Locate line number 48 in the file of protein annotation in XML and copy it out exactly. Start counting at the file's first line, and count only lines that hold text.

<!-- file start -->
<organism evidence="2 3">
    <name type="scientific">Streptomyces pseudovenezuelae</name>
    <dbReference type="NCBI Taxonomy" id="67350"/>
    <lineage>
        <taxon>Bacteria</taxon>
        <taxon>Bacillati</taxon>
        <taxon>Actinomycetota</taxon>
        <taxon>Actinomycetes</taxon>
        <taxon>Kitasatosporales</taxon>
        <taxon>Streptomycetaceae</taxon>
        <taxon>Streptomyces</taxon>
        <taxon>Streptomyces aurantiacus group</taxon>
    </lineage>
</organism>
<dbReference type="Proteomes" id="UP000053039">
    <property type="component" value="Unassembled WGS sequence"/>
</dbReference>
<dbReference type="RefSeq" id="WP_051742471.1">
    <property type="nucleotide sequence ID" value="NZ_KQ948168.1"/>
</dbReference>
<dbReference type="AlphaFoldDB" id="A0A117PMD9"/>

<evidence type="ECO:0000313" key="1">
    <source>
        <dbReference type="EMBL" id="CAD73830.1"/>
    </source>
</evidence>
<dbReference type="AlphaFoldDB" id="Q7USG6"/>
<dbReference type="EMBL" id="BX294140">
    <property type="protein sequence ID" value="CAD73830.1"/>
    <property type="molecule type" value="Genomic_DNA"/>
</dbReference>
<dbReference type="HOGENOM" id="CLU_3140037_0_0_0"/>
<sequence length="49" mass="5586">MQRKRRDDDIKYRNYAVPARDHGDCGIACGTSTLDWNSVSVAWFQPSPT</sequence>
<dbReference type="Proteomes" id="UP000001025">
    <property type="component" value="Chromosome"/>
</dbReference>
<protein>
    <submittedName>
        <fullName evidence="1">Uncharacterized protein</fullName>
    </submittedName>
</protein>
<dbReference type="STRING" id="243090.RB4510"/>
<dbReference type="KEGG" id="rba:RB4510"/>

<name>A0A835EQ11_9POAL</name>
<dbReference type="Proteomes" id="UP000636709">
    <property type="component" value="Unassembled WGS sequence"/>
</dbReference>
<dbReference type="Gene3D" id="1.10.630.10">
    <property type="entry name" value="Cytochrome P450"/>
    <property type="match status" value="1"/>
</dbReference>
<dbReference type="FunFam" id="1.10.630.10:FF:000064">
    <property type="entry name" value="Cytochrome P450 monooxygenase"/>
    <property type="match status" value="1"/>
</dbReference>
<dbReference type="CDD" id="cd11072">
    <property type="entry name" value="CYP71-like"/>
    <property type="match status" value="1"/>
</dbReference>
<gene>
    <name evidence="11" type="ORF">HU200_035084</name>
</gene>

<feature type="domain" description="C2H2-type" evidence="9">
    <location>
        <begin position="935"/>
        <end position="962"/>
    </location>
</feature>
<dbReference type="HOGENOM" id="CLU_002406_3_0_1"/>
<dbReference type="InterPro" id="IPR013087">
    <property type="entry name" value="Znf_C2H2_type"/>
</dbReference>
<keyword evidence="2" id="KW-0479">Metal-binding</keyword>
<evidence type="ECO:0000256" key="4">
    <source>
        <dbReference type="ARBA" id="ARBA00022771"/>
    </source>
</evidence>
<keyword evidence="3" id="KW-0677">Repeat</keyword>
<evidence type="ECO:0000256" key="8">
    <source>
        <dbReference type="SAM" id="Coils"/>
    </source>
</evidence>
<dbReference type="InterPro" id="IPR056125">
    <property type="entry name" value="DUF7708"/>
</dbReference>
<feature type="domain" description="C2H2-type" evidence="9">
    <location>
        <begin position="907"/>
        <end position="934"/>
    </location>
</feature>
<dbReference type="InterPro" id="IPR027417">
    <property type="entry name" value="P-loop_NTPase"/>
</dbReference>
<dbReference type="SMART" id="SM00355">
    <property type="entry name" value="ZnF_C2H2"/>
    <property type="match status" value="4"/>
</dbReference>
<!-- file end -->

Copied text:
<dbReference type="Gene3D" id="1.10.630.10">